5 6 Ye a r s of A dvoc a c y a n d R e h ab ! A C onve r s a ti on w ith D r. B ob C h u b on I dropped by Dr. Bob Chubon’s home recently to talk to him about his life experiences, success, and passions during the 56 years since his spinal cord injury. Bob expressed that like many people, life after his spinal cord injury has been full of challenges. The bottom line is “if you have to hang in there long enough, good things can happen. The key is that you have to take advantage of the opportunities when they arise.”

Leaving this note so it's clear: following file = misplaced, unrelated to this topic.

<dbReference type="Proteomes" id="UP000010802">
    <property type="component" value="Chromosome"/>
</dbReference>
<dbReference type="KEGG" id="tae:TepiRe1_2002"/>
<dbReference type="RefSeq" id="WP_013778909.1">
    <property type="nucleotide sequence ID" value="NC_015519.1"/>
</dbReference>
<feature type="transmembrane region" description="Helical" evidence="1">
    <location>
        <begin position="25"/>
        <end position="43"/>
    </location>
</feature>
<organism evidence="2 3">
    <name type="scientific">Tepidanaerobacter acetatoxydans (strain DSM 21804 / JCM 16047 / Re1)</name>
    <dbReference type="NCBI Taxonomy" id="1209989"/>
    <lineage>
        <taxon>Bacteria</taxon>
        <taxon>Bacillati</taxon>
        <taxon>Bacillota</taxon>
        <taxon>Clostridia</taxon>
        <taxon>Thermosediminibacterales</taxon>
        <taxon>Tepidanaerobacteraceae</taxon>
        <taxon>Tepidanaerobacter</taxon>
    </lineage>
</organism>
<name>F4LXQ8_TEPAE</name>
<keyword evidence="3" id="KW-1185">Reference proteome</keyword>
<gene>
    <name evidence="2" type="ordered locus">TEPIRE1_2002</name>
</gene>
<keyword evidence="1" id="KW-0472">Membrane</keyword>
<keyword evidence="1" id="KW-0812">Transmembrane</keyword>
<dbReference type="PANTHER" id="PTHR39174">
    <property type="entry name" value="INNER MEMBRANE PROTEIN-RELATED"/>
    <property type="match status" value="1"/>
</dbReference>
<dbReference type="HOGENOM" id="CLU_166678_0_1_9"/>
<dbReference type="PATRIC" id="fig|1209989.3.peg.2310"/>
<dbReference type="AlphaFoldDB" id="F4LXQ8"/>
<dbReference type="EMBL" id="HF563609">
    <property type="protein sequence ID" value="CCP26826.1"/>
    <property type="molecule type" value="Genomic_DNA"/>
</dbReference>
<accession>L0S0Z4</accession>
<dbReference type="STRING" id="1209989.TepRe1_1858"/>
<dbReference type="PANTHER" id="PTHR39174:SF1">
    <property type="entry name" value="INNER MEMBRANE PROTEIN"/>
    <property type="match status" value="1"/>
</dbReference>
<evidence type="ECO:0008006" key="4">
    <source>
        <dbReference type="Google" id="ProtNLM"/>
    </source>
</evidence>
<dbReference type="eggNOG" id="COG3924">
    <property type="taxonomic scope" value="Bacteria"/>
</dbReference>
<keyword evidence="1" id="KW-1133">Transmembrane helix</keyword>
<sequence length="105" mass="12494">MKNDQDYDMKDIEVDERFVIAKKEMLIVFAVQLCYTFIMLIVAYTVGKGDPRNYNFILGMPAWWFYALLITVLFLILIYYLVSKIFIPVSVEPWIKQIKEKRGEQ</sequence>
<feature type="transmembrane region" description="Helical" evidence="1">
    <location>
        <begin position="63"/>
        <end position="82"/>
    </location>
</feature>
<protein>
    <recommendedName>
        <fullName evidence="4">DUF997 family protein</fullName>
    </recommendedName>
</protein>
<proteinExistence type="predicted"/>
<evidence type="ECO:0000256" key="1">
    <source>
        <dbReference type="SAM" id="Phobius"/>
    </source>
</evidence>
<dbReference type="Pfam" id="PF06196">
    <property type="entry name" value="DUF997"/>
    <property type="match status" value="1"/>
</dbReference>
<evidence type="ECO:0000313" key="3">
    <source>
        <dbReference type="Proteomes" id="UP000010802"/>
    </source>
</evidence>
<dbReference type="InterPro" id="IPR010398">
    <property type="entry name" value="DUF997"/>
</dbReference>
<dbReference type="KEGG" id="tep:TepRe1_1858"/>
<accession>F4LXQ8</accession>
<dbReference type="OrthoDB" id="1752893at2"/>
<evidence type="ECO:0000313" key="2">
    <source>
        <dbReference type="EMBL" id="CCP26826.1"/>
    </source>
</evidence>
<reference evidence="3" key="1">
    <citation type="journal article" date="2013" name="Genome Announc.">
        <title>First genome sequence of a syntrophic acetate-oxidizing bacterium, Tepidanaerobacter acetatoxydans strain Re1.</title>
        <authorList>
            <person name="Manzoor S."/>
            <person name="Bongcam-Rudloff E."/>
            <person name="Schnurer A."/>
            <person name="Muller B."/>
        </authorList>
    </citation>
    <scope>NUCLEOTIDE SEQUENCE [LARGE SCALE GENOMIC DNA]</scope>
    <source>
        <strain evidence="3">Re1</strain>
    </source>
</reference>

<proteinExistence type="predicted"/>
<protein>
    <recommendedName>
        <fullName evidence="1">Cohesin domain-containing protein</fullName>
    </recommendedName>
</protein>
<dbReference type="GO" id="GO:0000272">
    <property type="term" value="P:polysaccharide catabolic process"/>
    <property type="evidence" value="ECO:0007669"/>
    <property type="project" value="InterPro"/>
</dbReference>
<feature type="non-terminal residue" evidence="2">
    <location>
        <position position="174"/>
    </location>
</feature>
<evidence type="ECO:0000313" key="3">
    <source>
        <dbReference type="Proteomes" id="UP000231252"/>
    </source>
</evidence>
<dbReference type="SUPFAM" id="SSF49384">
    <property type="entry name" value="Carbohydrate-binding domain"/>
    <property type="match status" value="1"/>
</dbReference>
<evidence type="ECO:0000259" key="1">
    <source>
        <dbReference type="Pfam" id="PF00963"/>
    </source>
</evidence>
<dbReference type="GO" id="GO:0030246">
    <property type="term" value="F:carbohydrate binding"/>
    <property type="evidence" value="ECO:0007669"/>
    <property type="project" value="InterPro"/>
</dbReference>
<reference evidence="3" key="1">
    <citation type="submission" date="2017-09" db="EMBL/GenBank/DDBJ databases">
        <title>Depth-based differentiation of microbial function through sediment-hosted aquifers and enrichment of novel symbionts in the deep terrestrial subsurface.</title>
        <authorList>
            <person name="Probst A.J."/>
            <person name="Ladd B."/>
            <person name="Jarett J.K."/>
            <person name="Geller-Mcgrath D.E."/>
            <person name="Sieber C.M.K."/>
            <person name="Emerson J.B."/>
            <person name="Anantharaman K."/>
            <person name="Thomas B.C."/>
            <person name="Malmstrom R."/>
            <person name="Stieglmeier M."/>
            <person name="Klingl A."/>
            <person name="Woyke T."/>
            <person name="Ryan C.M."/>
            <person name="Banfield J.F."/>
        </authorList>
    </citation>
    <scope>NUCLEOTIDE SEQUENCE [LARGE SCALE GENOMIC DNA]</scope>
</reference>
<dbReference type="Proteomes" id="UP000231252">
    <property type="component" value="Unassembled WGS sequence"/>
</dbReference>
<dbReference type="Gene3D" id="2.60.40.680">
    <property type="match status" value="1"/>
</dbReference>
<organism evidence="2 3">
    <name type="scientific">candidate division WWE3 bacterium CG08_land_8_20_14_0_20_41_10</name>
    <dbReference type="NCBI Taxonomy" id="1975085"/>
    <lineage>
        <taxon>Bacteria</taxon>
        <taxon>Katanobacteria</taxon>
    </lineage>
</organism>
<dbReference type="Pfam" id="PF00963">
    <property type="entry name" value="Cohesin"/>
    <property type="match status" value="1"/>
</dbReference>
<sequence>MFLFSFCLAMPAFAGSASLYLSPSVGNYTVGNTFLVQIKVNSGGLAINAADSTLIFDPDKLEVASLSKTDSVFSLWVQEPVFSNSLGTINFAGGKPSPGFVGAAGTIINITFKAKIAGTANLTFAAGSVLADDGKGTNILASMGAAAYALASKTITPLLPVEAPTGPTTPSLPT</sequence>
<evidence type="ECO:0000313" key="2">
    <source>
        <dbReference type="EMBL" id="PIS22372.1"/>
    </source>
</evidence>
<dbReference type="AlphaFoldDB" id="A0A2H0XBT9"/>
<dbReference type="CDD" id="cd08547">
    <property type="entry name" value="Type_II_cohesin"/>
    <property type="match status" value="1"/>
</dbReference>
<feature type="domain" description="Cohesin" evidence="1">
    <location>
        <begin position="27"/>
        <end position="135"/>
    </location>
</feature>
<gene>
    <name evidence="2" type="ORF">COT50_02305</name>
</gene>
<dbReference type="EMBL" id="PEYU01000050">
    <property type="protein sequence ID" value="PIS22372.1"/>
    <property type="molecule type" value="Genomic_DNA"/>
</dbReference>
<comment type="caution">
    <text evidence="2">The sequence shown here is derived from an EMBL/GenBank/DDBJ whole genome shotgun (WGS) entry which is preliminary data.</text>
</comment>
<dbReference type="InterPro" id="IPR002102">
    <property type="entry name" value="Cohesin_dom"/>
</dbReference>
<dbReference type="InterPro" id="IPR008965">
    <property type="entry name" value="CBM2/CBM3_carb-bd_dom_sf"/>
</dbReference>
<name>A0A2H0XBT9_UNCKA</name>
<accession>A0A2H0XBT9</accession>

gram. Bob earned a PhD from Pitt in 1979. In 1980, Bob and his wife Sandra moved to Columbia, S.C., where he was an educator-researcher at the University of South Carolina School of Medicine for the next 21 years. Bob has written a wellknown text book for all rehab related professions entitled “The Social and Psychological Foundations of Rehabilitation,” and has authored dozens of peer-reviewed articles and book chapters. Bob was quick to mention that Sandra, his wife of 45 In 1954, his senior year of high school, Bob had a years, has been a cornerstone in his life and the spinal cord injury as result of a trampoline accireason why he has been able to keep going. dent. Bob admits that given the mindset of society in the 1950’s he was sent home from the hospital As we discussed advocacy, Bob expressed that he to die; but his parents would not let him by tena- advocates by getting involved and interacting with ciously providing daily support. He was dethe people around him. It is true that he has been pressed, borderline suicidal at times and was not on the board of directors of non-profit organizaadjusting to life post injury. It seemed like his life tions, but “when a person sees him in his front was in neutral for several years until he was evalu- yard gardening, it is just as important to percepated at the St. Francis Medical Center’s Departtion of people with disabilities living their lives.” ment of Rehabilitation Medicine in Pittsburgh. With tremendous encouragement from his rehab Bob’s most current passion, as an author and playtherapists, Bob enrolled at the University of wright, has kept him busy in retirement. He’s Pittsburgh to continue his education. written numerous plays and short stories and is working on an Internet Web-based memoir. In Bob has dedicated his professional life to helping fact one of Bob’s plays won the Charlotte New others in the same way that he was helped, with Playwright Competition several years ago. I wish compassion and total commitment. Upon obtain- our conversation had been longer since we only ing his Master’s degree from Pitt in rehabilitation touched on many other fascinating topics from counseling, he worked with people with disabili- stem cell research to his experiences dealing with ties at St. Francis Medical Center. Within two SCI as he ages. Thanks Bob for being such an years, Bob became the administrator of the engaging person who brings a wealth of knowlDepartment of Rehabilitation Medicine, where he edge and experience to the table. used his experience to refine and expand the pro- ~ Richard Aust